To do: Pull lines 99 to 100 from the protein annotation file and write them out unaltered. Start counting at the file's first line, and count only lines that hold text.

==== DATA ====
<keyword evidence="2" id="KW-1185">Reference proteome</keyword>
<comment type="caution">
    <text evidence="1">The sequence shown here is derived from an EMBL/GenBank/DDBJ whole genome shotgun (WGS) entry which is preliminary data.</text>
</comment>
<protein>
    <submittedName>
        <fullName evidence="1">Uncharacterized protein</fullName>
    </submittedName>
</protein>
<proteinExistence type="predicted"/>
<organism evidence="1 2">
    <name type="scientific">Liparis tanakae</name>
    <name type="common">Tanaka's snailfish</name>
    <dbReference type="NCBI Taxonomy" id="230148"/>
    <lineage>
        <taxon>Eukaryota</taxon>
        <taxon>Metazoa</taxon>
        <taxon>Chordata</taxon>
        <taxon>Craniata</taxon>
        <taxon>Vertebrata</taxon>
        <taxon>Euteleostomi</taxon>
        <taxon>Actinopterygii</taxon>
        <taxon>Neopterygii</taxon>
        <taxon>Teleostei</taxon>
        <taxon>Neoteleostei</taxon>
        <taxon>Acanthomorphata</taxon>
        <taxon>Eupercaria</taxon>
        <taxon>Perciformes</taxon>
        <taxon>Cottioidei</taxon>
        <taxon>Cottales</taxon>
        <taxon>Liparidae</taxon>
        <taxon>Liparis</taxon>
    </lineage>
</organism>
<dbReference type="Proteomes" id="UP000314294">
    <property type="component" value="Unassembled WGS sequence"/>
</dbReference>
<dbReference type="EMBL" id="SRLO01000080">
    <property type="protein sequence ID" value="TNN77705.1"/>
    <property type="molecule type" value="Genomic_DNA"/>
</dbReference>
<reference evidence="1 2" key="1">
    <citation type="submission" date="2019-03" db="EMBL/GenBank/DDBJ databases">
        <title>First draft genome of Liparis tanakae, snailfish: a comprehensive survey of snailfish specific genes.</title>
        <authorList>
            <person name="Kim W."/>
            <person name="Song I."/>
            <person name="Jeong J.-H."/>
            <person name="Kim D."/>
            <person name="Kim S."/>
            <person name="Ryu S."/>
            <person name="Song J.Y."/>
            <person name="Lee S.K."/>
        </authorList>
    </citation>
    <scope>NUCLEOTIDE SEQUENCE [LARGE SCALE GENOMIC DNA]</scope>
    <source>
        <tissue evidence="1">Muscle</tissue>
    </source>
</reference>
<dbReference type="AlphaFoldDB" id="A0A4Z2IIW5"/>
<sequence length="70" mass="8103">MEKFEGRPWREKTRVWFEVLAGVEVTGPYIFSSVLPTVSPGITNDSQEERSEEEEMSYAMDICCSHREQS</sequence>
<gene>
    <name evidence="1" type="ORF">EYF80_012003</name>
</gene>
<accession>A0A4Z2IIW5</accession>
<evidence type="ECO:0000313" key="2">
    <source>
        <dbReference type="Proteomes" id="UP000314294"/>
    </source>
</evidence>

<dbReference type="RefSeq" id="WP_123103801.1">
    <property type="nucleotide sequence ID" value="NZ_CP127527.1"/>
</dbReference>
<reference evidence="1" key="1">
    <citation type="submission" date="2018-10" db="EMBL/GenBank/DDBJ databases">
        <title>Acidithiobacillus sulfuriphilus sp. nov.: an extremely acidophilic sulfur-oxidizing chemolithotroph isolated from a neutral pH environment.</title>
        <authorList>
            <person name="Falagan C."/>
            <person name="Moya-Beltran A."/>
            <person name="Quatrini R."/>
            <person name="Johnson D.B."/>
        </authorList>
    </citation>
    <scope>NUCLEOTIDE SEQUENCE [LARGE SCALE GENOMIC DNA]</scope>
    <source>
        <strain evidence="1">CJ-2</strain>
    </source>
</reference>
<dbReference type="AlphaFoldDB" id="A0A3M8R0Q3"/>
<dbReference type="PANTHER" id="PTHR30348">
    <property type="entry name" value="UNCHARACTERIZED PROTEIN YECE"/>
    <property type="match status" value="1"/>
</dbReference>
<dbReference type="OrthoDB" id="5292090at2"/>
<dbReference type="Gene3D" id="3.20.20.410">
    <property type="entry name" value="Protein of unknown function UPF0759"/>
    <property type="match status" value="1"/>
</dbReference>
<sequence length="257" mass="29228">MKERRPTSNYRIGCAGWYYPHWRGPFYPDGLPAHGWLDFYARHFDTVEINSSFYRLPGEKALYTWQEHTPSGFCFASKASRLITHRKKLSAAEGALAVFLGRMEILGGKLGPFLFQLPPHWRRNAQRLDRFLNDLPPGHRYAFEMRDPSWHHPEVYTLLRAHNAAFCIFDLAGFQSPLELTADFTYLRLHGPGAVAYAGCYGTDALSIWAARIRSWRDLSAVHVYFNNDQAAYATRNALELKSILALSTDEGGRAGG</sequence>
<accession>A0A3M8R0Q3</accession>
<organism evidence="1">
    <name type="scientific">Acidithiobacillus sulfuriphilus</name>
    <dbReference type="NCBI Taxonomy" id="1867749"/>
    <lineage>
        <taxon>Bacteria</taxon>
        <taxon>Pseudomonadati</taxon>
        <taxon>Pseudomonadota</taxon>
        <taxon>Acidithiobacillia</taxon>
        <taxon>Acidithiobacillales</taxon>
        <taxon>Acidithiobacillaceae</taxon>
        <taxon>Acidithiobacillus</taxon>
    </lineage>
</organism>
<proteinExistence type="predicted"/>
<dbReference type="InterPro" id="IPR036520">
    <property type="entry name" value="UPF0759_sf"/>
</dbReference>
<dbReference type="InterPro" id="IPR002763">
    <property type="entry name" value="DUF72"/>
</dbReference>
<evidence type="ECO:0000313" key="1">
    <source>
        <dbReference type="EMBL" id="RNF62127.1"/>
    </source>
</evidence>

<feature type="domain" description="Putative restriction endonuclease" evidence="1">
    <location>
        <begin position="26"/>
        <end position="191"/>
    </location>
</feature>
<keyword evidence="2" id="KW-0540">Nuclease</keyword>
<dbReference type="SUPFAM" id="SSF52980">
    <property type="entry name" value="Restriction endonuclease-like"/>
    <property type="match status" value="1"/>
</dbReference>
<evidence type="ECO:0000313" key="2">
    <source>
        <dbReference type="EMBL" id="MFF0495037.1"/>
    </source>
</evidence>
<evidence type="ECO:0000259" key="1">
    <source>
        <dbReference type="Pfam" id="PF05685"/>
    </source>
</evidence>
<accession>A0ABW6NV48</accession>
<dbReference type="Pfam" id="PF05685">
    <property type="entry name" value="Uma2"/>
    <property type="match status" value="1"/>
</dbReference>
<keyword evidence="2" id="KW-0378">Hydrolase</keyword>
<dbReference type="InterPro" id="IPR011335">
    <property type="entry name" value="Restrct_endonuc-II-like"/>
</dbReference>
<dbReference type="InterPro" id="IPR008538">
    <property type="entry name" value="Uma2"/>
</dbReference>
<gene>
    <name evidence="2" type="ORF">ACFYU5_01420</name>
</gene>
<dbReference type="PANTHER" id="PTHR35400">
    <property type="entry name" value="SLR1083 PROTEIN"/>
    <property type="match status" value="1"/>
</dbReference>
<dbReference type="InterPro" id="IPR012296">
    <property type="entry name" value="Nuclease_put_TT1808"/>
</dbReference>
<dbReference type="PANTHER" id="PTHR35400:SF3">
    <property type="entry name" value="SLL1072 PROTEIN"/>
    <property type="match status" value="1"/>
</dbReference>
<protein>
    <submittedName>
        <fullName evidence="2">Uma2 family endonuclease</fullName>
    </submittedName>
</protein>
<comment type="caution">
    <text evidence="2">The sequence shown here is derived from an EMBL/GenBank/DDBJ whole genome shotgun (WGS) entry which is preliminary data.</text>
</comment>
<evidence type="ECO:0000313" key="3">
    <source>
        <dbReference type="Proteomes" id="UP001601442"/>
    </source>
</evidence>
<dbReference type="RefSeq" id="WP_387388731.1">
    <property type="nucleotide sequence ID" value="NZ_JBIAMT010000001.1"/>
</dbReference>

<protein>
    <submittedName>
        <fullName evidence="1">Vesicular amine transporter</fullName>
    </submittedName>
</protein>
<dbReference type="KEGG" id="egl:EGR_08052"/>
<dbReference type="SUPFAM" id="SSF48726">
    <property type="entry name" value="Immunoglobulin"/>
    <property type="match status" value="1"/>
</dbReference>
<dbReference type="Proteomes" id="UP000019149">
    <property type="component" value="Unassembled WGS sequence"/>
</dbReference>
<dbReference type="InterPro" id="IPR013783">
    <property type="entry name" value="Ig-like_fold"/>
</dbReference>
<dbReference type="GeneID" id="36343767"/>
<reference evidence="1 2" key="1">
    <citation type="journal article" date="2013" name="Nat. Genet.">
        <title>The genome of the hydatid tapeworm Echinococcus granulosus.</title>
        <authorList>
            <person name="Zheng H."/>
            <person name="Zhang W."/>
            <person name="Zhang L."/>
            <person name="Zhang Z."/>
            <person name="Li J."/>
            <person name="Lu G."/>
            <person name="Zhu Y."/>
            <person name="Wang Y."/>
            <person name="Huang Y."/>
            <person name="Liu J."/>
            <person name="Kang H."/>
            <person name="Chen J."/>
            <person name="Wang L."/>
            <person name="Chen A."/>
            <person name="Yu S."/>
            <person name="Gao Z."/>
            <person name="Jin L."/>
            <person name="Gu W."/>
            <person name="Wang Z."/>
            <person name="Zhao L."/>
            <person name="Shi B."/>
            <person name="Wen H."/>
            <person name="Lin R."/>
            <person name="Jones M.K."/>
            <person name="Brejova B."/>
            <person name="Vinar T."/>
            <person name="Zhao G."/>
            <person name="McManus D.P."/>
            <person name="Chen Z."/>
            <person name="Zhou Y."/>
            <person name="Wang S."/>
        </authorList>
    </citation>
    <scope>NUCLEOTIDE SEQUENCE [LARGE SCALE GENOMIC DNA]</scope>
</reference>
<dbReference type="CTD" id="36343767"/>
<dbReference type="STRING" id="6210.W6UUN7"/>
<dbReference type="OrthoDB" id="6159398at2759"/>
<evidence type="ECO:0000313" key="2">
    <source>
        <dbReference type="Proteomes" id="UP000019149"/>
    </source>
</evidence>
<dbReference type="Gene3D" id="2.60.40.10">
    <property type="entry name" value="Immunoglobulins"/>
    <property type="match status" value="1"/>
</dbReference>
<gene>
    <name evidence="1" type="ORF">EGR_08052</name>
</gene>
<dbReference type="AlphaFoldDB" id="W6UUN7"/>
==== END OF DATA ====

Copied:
</dbReference>
<sequence length="257" mass="29228">MKERRPTSNYRIGCAGWYYPHWRGPFYPDGLPAHGWLDFYARHFDTVEINSSFYRLPGEKALYTWQEHTPSGFCFASKASRLITHRKKLSAAEGALAVFLGRMEILGGKLGPFLFQLPPHWRRNAQRLDRFLNDLPPGHRYAFEMRDPSWHHPEVYTLLRAHNAAFCIFDLAGFQSPLELTADFTYLRLHGPGAVAYAGCYGTDALSIWAARIRSWRDLSAVHVYFNNDQAAYATRNALELKSILALSTDEGGRAGG</sequence>